Americans Are Leaving the U.S. to Recover from Opioid Addiction Using Ibogaine
Published: 04/12/2018 | Author: John Trimble
A growing number of Americans addicted to opioids are visiting clinics in Mexico that treat opioid addiction using a psychedelic drug called ibogaine. In the U.S. ibogaine is an illegal Schedule I substance with no accepted medical use, but some evidence reveals that the drug may help relieve opioid withdrawal symptoms while treating psychological components of addiction at the same time.
Here’s a closer look at how ibogaine works, along with information about safe, effective methods being used to treat opioid addiction in the U.S. today.
What is Ibogaine, and How Does This Drug Work?
Ibogaine is a psychoactive substance derived from the roots of a plant native to West Africa. The drug induces hallucinations, and is said to restore opioid receptors back to a normal state in those dependent on drugs in the opioid drug class. Some scientists speculate that ibogaine also increases the brain’s levels of serotonin — a brain chemical often depleted in those who suffer from drug use disorders and addiction.
People who take one dose of ibogaine will enter a psychedelic state and experience hallucinations for between 24 and 30 hours, with effects of the drug lingering for up to 72 hours. During that time, ibogaine users experience emotionally intense hallucinations that allow them to reflect and contemplate their lives and behaviors, and the reasons they started using drugs in the first place. Scientists and doctors who study ibogaine for its use in treating opioid addiction say the hallucinations are an important, critical part of overcoming psychological addiction to opioids.
Those who have received ibogaine treatment for opioid addiction report feeling no cravings, withdrawal symptoms, or urges to use opioids in the days following treatment. Yet, addiction specialists recommend that these individuals keep going to support groups and counseling sessions to address any remaining negative thoughts and behaviors that could lead to relapse.
Why is Ibogaine Dangerous for Treating Opioid Addiction?
Ibogaine was associated with 19 deaths between the years 1990 and 2008, though the majority of those individuals had pre-existing health conditions that interfered with the drug’s effects. Ibogaine should not be used by those who have heart or liver conditions, or who still have opioids in their bloodstreams, since the drug can cause irregular heartbeat and liver damage, and produce adverse effects when combined with certain substances. Other potential side effects of ibogaine include seizures and fatal cardiac complications.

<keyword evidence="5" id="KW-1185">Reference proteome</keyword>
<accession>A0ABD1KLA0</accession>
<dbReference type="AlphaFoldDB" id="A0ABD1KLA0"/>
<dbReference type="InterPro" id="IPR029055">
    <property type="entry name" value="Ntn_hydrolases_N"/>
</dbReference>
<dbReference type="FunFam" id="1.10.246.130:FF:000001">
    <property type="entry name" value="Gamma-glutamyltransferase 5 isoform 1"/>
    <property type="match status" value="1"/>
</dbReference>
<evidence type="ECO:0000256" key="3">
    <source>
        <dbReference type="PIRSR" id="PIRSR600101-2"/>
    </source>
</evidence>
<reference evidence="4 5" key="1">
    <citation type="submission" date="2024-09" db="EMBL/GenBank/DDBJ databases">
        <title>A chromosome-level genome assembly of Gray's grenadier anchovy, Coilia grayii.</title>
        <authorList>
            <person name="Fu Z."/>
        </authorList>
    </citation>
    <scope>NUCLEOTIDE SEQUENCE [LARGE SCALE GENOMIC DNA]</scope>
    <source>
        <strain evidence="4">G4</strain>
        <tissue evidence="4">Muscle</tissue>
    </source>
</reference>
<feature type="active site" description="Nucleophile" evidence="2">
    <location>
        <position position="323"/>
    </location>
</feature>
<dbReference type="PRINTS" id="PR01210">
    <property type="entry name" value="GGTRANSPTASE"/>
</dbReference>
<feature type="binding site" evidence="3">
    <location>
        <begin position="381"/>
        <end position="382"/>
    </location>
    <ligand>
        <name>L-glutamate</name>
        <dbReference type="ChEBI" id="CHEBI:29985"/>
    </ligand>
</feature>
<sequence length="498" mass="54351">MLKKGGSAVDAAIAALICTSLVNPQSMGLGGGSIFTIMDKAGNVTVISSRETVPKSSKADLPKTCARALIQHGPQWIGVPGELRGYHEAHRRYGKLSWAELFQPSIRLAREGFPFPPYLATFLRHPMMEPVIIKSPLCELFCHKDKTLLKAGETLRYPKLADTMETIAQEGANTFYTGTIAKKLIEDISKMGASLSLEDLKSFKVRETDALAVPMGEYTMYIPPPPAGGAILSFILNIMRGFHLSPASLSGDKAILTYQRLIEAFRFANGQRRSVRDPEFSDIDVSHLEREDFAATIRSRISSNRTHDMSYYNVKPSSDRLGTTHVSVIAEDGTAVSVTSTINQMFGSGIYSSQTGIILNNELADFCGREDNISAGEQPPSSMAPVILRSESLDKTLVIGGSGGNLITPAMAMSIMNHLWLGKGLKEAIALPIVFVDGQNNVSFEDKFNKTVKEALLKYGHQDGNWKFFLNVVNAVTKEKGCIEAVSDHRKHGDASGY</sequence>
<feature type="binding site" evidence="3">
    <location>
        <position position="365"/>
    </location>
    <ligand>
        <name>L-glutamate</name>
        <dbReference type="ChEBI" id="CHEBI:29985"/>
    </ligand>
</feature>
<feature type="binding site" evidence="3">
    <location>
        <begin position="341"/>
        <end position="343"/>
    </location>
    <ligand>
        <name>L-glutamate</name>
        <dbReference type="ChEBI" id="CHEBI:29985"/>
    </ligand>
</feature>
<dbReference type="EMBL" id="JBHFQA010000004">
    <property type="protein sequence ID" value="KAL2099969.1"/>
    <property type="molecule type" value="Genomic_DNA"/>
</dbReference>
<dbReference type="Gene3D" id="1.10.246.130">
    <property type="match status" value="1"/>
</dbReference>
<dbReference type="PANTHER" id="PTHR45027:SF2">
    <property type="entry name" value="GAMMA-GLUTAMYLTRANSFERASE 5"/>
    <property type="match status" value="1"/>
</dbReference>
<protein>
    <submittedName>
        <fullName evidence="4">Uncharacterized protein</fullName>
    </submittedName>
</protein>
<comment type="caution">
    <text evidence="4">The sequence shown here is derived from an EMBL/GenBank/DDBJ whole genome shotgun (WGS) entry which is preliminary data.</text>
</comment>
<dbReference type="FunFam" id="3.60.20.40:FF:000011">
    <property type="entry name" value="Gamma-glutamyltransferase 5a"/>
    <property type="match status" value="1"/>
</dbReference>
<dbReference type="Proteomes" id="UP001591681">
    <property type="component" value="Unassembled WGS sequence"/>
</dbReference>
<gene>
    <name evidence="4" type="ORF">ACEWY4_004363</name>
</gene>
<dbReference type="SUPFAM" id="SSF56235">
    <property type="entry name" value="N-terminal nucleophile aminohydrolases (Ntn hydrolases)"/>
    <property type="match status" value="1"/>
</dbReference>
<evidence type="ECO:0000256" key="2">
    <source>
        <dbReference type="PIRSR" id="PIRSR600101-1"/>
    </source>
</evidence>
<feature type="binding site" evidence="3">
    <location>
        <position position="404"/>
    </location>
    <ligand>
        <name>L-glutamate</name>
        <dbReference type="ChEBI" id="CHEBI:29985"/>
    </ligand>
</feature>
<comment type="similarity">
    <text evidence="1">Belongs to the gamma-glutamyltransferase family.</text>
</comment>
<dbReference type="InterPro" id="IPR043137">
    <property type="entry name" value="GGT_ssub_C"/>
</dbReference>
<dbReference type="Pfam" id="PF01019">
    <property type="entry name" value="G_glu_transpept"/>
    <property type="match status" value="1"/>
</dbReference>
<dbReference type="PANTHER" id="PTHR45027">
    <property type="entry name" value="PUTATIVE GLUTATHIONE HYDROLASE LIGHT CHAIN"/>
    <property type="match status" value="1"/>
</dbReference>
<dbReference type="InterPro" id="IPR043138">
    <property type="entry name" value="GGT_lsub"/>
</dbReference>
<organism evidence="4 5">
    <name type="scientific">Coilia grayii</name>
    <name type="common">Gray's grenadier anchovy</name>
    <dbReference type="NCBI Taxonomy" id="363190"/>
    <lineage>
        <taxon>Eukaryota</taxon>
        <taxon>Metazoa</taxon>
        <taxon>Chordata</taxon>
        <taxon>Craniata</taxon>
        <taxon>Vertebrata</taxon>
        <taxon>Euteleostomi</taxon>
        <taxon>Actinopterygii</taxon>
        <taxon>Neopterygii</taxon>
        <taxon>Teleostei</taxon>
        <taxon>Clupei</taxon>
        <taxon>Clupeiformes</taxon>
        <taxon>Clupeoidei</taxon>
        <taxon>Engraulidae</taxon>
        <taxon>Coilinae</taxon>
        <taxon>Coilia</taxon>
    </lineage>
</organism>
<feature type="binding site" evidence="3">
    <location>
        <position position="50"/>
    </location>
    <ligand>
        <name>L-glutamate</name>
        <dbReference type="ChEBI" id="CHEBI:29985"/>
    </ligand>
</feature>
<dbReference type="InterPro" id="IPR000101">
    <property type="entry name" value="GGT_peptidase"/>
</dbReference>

Ibogaine is illegal in many other countries including the UK, France, and Sweden, and is only regulated in New Zealand, where deaths caused by methadone outnumber deaths caused by ibogaine. Dr. Thomas Kingsley Brown of the University of California at San Diego says ibogaine treatment is largely frowned upon in the U.S. due to its psychedelic properties, but that studies show the drug greatly reduces opioid withdrawal symptoms in about 90% of patients. Brown, who has been studying the effects of ibogaine for over eight years, says the drug reduces the severity of addiction and has even helped patients boost relationships with family and loved ones.
In an effort to curb the U.S. opioid epidemic, some American scientists have resumed studying ibogaine to see if the drug can be manipulated in ways to treat opioid addiction without the negative side effects. A 2008 study found that ibogaine increases the level of a certain brain protein called GDNF that prevents the development of addiction. An American pharmaceutical company called Savant HWP is currently working on developing a drug that mimics the effects of ibogaine, but without producing hallucinogenic effects.
What is the Safest Treatment for Opioid Addiction?
Though some evidence exists showing that ibogaine can be useful for treating opioid addiction, more research is needed before the drug can be used as a medical treatment in the U.S. However, the FDA approves the use of three medications for treating opioid addiction that can effectively relieve cravings and withdrawal symptoms in most patients. Methadone, buprenorphine, and naltrexone can be used as part of a medical detox, or with medication-assisted treatment for opioid addiction.
Recovering from opioid addiction is safest when conducted in a controlled medical environment where patients can be monitored and supervised by trained, licensed medical staff. A professional detox helps lower the risk for complications, and gives patients access to proven evidence-based treatments that help them conquer addiction. FDA-approved medications for opioid addiction have been shown effective at reducing relapse rates and helping patients stay sober long-term after treatment.
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